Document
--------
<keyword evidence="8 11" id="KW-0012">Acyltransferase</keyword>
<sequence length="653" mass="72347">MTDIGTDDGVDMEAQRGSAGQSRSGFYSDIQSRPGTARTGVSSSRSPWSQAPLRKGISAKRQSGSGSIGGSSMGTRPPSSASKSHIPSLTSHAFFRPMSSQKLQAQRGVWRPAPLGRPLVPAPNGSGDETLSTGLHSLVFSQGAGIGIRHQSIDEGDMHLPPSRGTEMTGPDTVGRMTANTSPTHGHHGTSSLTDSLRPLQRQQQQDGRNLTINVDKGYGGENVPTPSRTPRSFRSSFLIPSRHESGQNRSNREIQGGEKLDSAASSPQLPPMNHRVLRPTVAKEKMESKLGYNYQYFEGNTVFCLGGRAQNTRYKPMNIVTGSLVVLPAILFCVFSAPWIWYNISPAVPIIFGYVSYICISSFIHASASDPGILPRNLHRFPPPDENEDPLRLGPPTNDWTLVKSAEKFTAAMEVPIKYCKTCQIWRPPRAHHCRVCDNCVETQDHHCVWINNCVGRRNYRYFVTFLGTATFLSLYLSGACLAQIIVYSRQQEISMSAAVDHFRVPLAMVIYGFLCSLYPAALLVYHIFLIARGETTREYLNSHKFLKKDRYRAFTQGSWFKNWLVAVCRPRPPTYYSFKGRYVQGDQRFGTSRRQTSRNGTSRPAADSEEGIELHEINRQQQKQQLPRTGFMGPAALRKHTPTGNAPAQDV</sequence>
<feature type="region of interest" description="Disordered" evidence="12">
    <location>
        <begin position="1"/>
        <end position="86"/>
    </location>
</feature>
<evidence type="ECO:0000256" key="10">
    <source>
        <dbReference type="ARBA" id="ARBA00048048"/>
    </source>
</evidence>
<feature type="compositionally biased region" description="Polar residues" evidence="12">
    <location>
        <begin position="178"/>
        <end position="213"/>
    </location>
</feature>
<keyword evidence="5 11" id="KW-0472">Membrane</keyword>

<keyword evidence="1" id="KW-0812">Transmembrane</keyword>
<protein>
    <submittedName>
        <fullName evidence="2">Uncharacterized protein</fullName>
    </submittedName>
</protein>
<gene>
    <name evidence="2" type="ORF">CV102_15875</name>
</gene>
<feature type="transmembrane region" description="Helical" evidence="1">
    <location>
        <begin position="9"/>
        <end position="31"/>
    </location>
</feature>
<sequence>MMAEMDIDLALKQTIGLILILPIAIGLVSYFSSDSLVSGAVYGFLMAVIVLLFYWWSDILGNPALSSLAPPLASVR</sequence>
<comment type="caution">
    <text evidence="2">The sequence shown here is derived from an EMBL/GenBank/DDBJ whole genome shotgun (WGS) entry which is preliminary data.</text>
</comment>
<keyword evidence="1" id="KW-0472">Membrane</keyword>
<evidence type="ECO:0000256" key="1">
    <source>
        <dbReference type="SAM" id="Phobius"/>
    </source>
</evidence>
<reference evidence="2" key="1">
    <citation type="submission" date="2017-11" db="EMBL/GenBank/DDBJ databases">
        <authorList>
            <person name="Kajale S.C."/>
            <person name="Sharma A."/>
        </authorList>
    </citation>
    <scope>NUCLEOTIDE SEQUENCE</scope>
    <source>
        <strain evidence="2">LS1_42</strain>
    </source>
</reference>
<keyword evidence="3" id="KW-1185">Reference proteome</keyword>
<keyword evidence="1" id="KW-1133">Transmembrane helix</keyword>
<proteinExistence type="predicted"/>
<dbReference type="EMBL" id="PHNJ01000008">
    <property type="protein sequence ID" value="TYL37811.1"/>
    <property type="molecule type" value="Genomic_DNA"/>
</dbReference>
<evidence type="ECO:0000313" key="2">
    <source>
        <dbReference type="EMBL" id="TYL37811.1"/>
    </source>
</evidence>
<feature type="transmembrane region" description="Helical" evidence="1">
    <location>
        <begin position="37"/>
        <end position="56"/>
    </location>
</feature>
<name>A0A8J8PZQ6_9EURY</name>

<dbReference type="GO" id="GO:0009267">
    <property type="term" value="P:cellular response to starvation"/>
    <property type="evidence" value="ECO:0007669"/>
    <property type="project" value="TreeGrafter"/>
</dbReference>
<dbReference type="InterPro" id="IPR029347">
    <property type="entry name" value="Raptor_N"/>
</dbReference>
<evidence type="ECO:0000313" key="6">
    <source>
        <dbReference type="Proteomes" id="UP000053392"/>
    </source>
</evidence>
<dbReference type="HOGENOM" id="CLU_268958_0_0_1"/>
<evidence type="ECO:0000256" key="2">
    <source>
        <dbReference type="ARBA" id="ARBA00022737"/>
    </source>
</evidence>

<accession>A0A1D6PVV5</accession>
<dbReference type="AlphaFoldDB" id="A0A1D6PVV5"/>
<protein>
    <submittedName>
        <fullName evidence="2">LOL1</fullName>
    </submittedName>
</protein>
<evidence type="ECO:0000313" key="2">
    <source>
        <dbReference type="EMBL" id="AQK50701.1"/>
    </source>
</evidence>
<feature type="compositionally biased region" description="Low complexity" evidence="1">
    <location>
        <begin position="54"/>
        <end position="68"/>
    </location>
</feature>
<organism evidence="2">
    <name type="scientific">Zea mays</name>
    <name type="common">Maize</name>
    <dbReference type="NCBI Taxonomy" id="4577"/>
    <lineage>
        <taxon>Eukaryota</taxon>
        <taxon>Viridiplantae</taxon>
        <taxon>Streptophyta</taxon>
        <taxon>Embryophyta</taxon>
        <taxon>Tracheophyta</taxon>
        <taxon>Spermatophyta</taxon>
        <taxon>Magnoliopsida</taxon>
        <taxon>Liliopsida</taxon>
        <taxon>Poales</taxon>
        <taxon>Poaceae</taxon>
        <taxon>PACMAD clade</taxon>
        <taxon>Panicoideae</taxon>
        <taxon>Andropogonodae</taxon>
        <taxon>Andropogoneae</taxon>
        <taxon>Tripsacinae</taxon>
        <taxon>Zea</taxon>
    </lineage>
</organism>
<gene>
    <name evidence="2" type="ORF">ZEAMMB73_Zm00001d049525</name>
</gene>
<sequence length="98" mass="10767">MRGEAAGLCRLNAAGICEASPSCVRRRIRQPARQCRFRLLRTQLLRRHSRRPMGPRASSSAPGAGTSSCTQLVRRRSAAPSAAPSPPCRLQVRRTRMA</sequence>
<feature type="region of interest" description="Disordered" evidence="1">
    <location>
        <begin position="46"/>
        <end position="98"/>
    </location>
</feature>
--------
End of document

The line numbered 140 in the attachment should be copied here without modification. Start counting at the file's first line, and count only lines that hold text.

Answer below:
<sequence length="98" mass="10767">MRGEAAGLCRLNAAGICEASPSCVRRRIRQPARQCRFRLLRTQLLRRHSRRPMGPRASSSAPGAGTSSCTQLVRRRSAAPSAAPSPPCRLQVRRTRMA</sequence>